Monthly Archives: October 2013

Professional Learning

As a teacher it is important to remain knowledgeable and up to date with the current best teaching practices and strategies available to them. This can be achieved through professional learning activities. Professional learning can include formal learning activities, such as workshops, seminars, online learning and school based development days or informal learning, such as professional reading, reflective writing and professional meetings. It is important to aim to address both formal and informal learning activities over the three domains (Professional Knowledge, Professional Practice and Professional Engagement) and seven standards set by the Teacher Registration Board (TRB) of Western Australia. This is important, as being proficient in all seven standards across the three domains will result in continued professional development and in turn continued, improved student learning and success. A certain number of hours of professional learning need to be completed each year in order to keep a teaching registration active.

As a relief teacher at this current point in time having made the choice to travel for large amounts of time over the past three years it has been difficult for me to attend workshops and seminars provided by Western Australian public schools. For this reason I am glad I started this blog a long time ago as it gives me the ability to write down my thoughts and reflect on documents I have read in order to address the standards set by the TRB. Although I am focusing on mainly the informal side of professional learning in relation to this website and blog there are many online resources I have recently been focusing in order to address formal learning activities.

Keeping up to date with formal activities can be achieved through professional learning resources via a number of mediums:

These resources provide excellent venues for formal professional learning readily available for all teachers. Again if teachers can address both formal and informal professional learning activities across the seven standards in conjunction with continued learning and development in the school environment and classroom, it can and will provide for continued student learning and greater student success.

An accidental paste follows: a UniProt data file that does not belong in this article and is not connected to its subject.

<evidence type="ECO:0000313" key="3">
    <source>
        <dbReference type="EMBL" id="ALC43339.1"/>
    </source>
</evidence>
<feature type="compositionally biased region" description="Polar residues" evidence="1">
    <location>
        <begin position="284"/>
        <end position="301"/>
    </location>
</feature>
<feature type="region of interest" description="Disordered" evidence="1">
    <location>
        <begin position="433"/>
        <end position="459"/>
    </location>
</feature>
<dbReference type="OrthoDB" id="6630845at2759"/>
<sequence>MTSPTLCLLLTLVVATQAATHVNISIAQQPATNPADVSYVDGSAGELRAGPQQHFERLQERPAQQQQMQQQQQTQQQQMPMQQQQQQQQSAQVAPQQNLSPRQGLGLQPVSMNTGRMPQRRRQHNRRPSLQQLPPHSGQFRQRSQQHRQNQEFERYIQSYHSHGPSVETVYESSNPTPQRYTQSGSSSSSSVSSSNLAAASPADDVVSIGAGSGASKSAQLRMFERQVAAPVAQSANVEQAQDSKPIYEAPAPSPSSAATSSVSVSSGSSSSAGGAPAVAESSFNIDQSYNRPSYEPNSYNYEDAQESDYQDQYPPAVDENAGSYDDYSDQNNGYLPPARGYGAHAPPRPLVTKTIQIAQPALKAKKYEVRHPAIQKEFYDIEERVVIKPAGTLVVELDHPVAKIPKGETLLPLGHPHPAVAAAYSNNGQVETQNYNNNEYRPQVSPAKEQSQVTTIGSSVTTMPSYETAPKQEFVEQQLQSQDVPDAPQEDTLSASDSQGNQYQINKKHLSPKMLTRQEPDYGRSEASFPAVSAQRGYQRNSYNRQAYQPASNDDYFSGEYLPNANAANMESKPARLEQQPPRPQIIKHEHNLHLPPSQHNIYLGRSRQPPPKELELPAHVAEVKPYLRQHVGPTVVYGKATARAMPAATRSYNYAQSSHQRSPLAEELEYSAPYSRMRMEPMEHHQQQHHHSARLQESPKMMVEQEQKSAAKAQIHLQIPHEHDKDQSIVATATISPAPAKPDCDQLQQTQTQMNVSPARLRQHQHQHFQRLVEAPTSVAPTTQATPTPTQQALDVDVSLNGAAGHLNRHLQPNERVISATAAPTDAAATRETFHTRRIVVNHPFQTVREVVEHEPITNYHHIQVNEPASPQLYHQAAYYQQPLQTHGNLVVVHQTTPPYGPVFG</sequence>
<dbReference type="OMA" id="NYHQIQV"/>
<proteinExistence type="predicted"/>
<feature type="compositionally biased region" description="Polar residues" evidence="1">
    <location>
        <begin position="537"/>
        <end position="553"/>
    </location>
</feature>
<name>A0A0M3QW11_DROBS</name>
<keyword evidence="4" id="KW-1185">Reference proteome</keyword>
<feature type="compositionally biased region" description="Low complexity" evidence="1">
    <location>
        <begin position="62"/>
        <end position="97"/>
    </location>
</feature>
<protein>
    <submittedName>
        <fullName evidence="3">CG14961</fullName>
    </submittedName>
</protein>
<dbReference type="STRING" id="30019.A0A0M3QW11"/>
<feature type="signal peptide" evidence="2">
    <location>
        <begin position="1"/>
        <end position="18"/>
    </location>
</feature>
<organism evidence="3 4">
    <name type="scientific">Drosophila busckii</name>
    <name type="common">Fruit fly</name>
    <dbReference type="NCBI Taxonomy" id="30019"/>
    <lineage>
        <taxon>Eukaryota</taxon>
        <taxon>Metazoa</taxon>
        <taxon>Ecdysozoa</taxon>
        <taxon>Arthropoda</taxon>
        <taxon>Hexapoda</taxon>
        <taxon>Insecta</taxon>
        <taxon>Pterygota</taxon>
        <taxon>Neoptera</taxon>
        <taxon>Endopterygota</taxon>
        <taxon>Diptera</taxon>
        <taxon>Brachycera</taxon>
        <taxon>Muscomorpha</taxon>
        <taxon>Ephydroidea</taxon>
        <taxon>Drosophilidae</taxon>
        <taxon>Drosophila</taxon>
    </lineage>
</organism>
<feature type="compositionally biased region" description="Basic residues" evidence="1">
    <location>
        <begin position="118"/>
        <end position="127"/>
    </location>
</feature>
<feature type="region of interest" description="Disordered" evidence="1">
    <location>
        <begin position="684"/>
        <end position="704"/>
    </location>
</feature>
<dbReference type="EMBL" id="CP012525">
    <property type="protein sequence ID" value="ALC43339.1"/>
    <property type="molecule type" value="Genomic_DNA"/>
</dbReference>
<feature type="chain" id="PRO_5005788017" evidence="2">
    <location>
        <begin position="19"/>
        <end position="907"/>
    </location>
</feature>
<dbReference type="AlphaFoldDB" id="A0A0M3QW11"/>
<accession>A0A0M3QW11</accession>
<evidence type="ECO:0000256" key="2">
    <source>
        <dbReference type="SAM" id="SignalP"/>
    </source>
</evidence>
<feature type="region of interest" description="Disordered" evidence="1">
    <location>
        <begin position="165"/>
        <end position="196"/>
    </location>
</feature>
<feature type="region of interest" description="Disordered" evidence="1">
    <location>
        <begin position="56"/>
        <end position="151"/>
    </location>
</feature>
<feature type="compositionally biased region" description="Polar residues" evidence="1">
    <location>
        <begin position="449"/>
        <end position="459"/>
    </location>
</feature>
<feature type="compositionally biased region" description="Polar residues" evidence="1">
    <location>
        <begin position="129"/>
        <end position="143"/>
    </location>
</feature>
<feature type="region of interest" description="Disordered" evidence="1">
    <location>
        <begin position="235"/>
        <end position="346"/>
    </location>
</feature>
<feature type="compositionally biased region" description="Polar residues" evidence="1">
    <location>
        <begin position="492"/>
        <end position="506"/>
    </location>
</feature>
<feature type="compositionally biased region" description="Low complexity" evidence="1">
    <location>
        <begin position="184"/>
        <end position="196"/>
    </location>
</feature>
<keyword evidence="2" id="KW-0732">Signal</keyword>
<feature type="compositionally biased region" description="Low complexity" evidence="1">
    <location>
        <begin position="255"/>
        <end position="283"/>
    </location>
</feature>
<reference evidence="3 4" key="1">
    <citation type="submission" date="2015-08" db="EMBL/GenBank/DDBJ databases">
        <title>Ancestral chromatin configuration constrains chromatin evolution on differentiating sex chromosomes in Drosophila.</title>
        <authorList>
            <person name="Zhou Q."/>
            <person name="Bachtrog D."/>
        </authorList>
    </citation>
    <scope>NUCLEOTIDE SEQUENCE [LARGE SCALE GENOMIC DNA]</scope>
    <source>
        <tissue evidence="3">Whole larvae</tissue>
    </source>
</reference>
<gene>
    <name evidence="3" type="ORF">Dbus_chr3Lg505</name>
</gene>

Professional and knowledgeable teachers = Successful students.

This article relates to the following Professional standards: 

  • 6.1
  • 6.2
  • 6.4
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Technology beware!

The world of technology is changing and changing fast! As soon as you think you are up to date with the new tablets, phones, gadgets and software, something new comes out. Students are becoming so involved with technology, they are almost forgetting how to socialise the old fashioned way (in person), or neglecting physical activity. Technology and it’s advancements are very important within the classroom in order to engage students and provide the best information and teaching pedagogies possible.

Technology has many pros, in the classroom and out, but not many people think of the cons. Some teenagers, will get home from school, sit straight down on their computer, xbox or ps3 and stay there for hours. This behaviour becomes a habit, which leads to a lack of physical exercise and in turn health problems, along with the risk of becoming withdrawn!

There has to be a mixture of technology and real life outside of the classroom. Stay connected, but don’t become lonely!

Don’t take Australia for granted kids!

Occasionally students and even some adults can lose track and become so self involved they can forget how lucky they are to live in a country like Australia, with education opportunities, facilities and in general, the higher standard of living.

In relation to my epistemology once again, I want to TRY to educate students on not only Health and Physical education, however morals, life skills and world issues during the course of the year, wherever I may be teaching. Health and PE will always be the focus however, small videos, quotes or comments throughout the school year could (hopefully) alter a students thoughts, or expand their thinking beyond what they are doing tonight or on the weekend to something bigger, like world issues. Always trying to push students to extend themselves is something I aim to achieve. Behaviour management could also be combated by shocking students into realising that ‘their world’ isn’t the only thing that matters.

Thinking

School Project Idea – How much do you know about world poverty and how much do you care? Sacrificing one thing a week to be able to relate in some sort of way to how someone across the other side of the world may be feeling. ‘Whenever you are feeling down, just remember how lucky you are, and keep your head up. You can always ask for help”

“Try sacrificing that one red bull, or that one bag of lollies and give that money to charity. If every student in Australia, Western Australia or even Perth did this even once, it (YOU) can make a difference. Give up that energy drink in Australia so a child younger than you in Africa can have one drink of water.”

Adult idea (18-30 year olds) Over the course of one month cut back on alcohol intake or a leisure activity and donate one quarter of the money saved to world vision or a similar charity.

“You couldn’t live without your apple iPhone, some children in Africa can’t even afford a real apple.” – Gary Corley